4.   Memristor-based MAC for numerical computing
  • In previous sections, we introduced the acceleration of various neural networks by using MAC operations with low computation complexity in arrays. As shown in Fig. 12, in general, these neuromorphic computing and deep learning tasks can be considered to be “soft” computations[98], as they have a high tolerance for low precision results without significant performance degradation. In contrast, scientific computing applications, which also include a large number of MAC-intensive numerical calculations, have very stringent requirements for computation precision and are thus considered as “hard” computing[10]. Numerical computing means solving accurate numerical solutions of linear algebra, partial differential equations (PDEs), and regression problems, etc., which can hardly be effectively accelerated if there are severe inter-device and intra-device variations and other device non-ideal factors.

    To date, the accuracy of analog MAC operation in a memristor array is still relatively limited, so building an accelerator suitable for numerical computation, as an interesting topic, remains a great challenge and, again, an excellent opportunity to further develop potential application scenarios for memristive in-memory computing. In view of this, in recent years, some remarkable technological solutions have been proposed, achieving new breakthroughs from principle to verification.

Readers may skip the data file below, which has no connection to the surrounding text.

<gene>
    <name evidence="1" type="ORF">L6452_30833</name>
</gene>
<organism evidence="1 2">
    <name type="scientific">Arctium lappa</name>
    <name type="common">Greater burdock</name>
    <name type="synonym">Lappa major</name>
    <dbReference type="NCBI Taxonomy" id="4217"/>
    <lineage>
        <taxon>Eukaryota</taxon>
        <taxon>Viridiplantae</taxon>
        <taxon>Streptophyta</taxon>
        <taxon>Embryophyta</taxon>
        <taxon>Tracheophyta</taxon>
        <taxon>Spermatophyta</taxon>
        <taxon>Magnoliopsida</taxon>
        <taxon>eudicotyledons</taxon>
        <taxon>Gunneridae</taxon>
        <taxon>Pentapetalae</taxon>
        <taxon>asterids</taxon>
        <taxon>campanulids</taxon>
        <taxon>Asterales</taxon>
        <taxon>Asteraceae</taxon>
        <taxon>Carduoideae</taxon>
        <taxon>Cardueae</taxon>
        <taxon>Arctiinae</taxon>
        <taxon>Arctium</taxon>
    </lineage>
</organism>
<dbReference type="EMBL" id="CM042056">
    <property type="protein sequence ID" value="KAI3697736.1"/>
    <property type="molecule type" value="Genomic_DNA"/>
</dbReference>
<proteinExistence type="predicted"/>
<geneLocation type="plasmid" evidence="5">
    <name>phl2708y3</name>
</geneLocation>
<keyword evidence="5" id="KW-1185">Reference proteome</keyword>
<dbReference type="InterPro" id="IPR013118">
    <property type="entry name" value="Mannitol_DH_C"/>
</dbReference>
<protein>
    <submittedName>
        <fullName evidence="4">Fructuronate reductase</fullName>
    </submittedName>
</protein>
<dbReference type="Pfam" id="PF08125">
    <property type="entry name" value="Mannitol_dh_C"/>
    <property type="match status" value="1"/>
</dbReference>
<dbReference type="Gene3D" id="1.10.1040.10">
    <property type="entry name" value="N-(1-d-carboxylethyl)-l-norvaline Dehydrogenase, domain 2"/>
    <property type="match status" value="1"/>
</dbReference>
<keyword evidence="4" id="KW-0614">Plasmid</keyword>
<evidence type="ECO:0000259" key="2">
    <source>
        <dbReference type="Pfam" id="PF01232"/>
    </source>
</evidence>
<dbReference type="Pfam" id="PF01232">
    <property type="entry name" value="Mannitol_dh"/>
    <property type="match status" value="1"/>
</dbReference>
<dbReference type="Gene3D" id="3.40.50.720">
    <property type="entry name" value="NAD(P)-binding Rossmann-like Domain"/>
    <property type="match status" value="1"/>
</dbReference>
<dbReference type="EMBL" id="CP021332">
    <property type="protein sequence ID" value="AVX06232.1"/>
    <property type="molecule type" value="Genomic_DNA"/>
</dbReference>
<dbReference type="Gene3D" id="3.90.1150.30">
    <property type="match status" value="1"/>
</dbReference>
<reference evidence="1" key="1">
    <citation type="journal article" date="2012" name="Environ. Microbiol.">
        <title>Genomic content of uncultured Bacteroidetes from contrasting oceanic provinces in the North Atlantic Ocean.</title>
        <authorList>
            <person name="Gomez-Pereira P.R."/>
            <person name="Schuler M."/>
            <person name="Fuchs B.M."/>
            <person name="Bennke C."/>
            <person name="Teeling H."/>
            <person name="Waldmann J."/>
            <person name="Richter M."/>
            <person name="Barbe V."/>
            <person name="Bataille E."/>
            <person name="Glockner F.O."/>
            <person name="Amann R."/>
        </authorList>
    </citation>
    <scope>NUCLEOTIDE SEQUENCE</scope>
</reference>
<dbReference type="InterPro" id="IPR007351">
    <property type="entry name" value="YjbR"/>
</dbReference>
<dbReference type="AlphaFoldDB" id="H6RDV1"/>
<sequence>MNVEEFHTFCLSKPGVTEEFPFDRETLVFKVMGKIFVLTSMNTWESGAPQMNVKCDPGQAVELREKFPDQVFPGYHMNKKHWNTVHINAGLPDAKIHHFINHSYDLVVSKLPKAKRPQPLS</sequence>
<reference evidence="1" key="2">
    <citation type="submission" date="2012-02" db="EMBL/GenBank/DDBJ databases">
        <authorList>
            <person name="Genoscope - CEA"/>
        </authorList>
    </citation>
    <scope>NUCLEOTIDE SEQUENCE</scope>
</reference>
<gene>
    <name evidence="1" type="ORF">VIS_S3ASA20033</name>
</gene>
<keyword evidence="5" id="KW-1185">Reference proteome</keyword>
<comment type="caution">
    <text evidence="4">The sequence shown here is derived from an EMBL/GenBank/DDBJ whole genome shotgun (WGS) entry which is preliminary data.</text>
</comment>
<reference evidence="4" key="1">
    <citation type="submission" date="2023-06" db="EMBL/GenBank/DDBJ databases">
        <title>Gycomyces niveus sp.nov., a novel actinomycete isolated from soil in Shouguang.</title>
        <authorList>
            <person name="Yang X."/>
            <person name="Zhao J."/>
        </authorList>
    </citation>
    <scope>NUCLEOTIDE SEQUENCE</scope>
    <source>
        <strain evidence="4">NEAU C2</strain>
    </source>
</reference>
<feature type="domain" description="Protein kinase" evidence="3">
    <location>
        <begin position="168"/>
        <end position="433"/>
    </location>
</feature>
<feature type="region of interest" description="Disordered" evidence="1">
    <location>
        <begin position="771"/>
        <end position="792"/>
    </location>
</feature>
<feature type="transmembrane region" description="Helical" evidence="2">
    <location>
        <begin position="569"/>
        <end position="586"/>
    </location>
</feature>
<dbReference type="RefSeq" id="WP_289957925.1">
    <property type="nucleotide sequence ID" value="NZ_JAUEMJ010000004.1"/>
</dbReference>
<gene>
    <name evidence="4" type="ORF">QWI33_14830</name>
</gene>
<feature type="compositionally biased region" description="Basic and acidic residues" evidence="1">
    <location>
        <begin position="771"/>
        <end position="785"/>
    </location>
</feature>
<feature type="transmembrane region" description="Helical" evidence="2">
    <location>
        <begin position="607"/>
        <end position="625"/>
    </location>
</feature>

• 4.1.   Mixed-precision architecture

  • Typically, to reach the numerical accuracy usually required for a digital computer to execute the data analytics and scientific computing. For the memristor-based MAC processer, the limitations arising from the device non-ideal factors must be addressed.

    Le Gallo et al. introduced a mixed-precision in-memory computing architecture, to process the numerical computing tasks[8]. By combing the memristor-based MAC unit with the von Neumann machine, the mixed-precision system can benefit from both the energy/area efficiency of the in-memory processing unit and the high precision computing ability of the digital computer.